and varied as to defy all comparison or description. These little animals, living in the water and moving from place to place, are as perfect and sea-worthy ships in miniature as the best modern vessels, and built upon as improved a pattern as our vessels which have been so long evolving. They have for centuries plowed the open seas in their vessels, never seeking port and never suffering disaster. With their air-float above, in addition to buoyancy, perfect stability is obtained. Their body below serves as ballast, and their membranous wings are good sails, that can be furled or hoisted at the animal's will. No masts to be carried away, no anchor needed, but perfect safety always. How well adapted for their surroundings—indeed, how well all Nature's creatures are adapted for their mode of life! How many ideas in modern architecture and engineering, but just discovered as the result of long study and experiment, have been in use for centuries untold among the lower animals which we are so wont to regard as unworthy of life! The ant, the bee, the spider, and hundreds of others are to-day using principles which man has yet to learn. The properties of the arch and dome, if not first learned from animals, might have been, much to man's advantage, long before he discovered them.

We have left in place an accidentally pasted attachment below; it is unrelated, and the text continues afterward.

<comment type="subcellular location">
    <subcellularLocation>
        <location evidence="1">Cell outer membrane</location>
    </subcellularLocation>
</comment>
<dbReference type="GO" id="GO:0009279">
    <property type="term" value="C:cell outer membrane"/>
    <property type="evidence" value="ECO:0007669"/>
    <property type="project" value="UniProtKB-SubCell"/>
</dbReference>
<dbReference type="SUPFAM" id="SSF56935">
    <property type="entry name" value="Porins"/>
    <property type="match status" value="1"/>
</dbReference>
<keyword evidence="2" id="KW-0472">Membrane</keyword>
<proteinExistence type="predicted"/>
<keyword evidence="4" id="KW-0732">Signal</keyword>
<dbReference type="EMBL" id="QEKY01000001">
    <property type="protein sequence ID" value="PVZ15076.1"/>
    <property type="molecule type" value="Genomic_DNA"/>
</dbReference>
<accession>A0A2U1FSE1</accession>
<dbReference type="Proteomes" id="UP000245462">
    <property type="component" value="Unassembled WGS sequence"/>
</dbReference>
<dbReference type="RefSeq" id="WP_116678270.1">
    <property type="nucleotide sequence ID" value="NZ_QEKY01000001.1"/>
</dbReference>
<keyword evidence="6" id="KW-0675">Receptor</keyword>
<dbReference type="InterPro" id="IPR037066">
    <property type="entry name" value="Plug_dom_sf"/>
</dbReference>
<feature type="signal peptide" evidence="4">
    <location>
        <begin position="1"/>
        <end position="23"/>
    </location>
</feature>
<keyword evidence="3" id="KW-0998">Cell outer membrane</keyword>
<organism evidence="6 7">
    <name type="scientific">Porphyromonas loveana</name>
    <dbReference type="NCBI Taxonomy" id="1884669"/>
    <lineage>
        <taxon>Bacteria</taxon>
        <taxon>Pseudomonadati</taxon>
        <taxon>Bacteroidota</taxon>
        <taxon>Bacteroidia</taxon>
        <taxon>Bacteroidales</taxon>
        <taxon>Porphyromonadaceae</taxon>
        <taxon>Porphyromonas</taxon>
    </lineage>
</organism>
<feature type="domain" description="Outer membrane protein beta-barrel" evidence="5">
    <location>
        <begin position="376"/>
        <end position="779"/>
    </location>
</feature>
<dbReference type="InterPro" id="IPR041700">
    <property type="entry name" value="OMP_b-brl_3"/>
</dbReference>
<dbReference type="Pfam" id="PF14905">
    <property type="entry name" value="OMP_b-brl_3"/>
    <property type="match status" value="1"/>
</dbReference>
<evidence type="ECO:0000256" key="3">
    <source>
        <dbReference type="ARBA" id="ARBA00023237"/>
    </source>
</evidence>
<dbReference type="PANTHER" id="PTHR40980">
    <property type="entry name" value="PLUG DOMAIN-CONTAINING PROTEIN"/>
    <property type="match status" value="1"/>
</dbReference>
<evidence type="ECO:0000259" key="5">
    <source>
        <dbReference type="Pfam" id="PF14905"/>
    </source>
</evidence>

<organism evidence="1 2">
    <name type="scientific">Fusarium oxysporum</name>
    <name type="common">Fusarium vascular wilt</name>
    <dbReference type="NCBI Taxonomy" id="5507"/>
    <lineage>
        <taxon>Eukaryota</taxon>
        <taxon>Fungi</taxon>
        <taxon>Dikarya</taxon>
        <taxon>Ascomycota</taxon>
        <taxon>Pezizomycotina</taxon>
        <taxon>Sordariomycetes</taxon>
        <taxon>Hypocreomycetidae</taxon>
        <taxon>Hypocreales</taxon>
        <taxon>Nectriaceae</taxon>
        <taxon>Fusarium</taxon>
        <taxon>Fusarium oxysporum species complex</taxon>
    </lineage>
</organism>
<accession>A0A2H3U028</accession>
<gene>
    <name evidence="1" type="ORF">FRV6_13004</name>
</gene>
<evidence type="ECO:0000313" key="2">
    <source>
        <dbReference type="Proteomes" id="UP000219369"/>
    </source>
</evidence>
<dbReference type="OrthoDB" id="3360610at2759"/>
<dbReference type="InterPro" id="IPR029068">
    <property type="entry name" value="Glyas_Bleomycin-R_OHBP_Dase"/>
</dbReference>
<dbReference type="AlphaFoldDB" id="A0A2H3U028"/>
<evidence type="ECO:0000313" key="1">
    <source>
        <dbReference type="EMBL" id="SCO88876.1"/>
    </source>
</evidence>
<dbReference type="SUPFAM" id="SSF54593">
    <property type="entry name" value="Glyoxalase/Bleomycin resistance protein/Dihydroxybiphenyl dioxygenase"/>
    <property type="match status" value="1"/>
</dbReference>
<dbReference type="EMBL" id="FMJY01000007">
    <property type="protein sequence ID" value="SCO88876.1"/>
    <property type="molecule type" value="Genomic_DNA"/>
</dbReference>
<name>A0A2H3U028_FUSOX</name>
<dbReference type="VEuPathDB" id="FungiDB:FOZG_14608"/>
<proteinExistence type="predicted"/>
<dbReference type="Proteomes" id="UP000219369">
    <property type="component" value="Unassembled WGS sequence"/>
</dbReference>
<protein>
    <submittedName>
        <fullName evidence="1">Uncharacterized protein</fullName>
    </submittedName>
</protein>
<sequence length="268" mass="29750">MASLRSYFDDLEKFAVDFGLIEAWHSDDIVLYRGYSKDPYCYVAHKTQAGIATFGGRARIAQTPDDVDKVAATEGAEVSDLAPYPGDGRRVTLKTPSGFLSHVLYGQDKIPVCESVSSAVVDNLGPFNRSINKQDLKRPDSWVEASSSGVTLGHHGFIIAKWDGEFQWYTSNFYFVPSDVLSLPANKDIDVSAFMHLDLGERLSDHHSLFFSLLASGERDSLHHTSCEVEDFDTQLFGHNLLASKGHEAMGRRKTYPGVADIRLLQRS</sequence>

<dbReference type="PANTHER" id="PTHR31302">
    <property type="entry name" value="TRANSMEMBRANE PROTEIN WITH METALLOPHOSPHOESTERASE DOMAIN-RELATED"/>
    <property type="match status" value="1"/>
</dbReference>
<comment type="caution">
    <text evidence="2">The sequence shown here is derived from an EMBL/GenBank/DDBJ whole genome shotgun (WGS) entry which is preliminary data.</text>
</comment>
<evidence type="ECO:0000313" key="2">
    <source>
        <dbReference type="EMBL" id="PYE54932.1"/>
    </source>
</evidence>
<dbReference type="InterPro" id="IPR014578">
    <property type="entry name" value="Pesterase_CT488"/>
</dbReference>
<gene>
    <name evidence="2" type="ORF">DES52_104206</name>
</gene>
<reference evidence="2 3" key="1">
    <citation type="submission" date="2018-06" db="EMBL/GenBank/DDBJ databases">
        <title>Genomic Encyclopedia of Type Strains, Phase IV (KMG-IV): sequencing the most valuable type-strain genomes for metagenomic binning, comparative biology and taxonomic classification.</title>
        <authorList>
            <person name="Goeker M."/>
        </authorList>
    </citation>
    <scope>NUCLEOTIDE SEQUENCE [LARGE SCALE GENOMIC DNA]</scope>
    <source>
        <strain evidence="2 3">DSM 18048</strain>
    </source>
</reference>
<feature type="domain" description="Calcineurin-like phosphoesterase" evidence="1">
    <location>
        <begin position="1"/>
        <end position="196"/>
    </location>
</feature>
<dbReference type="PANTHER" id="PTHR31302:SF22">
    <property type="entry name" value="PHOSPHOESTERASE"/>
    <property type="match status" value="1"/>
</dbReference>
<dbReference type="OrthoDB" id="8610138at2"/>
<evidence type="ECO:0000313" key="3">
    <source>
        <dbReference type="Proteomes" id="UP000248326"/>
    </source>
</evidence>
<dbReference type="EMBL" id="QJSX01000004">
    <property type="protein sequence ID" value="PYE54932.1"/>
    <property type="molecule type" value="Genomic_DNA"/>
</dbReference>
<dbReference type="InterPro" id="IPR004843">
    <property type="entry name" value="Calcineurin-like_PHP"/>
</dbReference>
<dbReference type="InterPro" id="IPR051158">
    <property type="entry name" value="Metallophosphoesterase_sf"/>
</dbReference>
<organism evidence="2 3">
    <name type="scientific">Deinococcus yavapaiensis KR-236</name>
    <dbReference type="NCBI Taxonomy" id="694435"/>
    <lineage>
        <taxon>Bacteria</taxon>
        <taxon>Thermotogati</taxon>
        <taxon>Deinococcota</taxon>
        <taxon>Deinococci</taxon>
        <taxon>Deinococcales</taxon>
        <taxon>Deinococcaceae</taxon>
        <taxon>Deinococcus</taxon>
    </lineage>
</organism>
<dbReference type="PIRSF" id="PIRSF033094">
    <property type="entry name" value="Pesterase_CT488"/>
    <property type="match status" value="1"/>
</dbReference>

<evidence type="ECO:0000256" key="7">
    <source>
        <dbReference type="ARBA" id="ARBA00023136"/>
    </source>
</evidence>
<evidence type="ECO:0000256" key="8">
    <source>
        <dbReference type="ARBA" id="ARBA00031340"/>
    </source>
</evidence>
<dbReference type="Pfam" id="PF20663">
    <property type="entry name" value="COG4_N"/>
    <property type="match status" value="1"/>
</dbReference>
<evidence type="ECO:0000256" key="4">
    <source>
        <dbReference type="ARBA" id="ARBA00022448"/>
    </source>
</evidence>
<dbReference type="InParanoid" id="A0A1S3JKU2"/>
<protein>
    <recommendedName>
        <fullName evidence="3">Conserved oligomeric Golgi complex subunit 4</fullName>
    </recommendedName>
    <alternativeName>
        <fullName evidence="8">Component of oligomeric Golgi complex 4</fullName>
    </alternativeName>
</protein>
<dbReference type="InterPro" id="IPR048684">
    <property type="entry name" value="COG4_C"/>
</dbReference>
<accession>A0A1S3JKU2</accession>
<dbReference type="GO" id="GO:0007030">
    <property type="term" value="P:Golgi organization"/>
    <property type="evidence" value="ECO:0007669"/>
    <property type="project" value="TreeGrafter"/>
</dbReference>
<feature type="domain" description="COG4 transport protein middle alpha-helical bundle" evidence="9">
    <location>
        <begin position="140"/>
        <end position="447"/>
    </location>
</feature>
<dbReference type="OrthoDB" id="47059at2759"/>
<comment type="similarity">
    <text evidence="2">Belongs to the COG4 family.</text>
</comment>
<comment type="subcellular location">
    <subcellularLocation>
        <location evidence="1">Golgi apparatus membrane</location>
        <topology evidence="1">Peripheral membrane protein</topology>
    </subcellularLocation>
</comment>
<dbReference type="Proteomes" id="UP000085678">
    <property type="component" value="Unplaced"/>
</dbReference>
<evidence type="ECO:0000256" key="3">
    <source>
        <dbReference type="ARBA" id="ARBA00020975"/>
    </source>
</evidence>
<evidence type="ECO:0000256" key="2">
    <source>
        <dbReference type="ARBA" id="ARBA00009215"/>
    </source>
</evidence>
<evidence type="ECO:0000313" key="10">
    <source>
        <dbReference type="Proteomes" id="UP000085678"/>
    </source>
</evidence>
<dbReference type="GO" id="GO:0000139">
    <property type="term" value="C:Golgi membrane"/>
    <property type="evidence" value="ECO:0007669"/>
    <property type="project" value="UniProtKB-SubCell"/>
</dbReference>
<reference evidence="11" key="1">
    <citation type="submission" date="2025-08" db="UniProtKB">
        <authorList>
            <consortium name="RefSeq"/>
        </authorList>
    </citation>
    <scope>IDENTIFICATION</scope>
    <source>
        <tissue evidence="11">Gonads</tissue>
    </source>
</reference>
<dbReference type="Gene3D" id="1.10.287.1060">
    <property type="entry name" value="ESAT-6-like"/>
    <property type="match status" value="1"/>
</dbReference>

On very rare occasions the nautilus is found, and at times we also fall in with the Argonauta, or paper nautilus. They are both related to cuttle-fishes, differing from them in having shelly coverings and in some other more technical points. Each has a row of arms, with suckers around the mouth, and they move in the same manner as true cuttle-fishes do—by ejecting a quantity of water through a tube with such force as to drive the animal backward. The nautilus, as it grows, builds the shell larger to accommodate the growing body, building on the edge and continuing the spiral, and at the same time forming a partition across the rear. If a nautilus-shell is cut longitudinally, it will be found to be made up of a large anterior chamber, which the animal occupied just before it died, and behind a large number of chambers separated from each other by transverse partitions, and connected together only by a small circular hole that exists in each partition. When the nautilus is alive, a fleshy tube runs through all these chambers, passing through the holes, and forms the only connection between the animal and the rear chambers once inhabited by it. It is thought that by means of this tube the rear compartments can be filled with water or emptied at the animal's will, thus allowing it either to rise to the surface or to sink to any required depth. Argonauta is a pure white, ridged shell, thin and delicate, the animal being very much like the nautilus; but in this case the female alone has the covering, while the male is entirely without a shell. In many cases, among the lower forms of ani-